Philip Crawley said...

Great post Kid! Even though I have the whole run in digital form it's not the same as being able to pull a book off the shelf or open up the box / filing cabinet /drawer (or wherever old comics live at your house) and take a trip into your past. Great art on the whole, with Doctor Who and the Anderson series usually being blessed with the best artists. John Burns work on the Countdown strip was always a highlight for me and any of the TV21 reprints with the great Embleton at the brush. Bit late I know but I will just mention that I enjoy being able to comment in the comments section, read all of your posts and quite often the comments on an almost daily basis.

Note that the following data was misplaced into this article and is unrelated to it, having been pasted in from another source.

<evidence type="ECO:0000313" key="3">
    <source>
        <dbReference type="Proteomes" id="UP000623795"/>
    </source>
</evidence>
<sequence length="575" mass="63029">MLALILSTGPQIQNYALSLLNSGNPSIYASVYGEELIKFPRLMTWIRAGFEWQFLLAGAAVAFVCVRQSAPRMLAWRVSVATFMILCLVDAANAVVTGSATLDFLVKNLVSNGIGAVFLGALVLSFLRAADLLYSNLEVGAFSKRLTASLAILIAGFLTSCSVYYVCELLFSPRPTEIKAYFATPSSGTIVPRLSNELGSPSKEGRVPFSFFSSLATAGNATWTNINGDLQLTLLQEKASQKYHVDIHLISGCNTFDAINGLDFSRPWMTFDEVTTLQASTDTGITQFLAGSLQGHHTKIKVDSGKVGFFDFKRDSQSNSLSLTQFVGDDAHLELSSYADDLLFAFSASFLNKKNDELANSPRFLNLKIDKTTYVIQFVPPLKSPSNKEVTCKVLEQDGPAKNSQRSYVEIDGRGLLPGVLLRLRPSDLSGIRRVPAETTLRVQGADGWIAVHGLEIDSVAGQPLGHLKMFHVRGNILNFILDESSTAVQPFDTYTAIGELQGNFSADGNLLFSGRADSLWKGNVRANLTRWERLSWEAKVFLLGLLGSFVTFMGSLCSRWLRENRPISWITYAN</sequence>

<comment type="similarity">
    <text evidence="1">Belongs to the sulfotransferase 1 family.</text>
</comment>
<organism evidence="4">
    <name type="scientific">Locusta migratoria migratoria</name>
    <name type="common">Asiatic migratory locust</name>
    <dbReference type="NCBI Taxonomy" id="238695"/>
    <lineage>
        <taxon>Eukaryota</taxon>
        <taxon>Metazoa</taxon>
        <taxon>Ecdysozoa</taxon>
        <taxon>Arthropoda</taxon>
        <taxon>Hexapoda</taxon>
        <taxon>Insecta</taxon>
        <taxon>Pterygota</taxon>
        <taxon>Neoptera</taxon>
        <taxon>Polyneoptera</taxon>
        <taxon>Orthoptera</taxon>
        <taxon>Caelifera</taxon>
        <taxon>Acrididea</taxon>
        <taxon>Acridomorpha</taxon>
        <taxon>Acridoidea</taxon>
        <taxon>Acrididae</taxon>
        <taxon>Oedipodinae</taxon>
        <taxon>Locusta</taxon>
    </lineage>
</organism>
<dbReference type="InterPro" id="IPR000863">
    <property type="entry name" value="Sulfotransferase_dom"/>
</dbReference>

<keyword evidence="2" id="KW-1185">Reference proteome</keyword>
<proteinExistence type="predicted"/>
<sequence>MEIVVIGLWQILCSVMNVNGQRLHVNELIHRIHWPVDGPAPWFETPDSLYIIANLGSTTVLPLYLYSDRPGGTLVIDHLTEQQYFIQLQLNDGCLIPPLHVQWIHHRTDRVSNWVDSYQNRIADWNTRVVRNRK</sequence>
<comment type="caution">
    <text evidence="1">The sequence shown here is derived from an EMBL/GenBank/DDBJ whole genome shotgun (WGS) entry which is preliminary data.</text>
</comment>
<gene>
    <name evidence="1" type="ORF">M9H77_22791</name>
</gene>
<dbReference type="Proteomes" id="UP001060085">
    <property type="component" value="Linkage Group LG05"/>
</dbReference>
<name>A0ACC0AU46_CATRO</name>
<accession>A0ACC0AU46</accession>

Kid said...

PC, I have a number of original issues, plus the complete run in digital format. In general, sometimes I'll scan my own issues of a particular series, sometimes I'll use digital issues, and sometimes I'll mix and match to get the best possible quality. Glad to hear you're a regular reader.

John Pitt said...

Getting back to DW, I have recently discovered that they are rerunning old episodes on the "horror channel"!
By, the late Elisabeth Sladen was SO beautiful! ( sigh )

Kid said...

I was shocked when she died - at far too young an age, sadly. I'm glad she got her own series in the last few years of her life - she deserved it.

DeadSpiderEye said...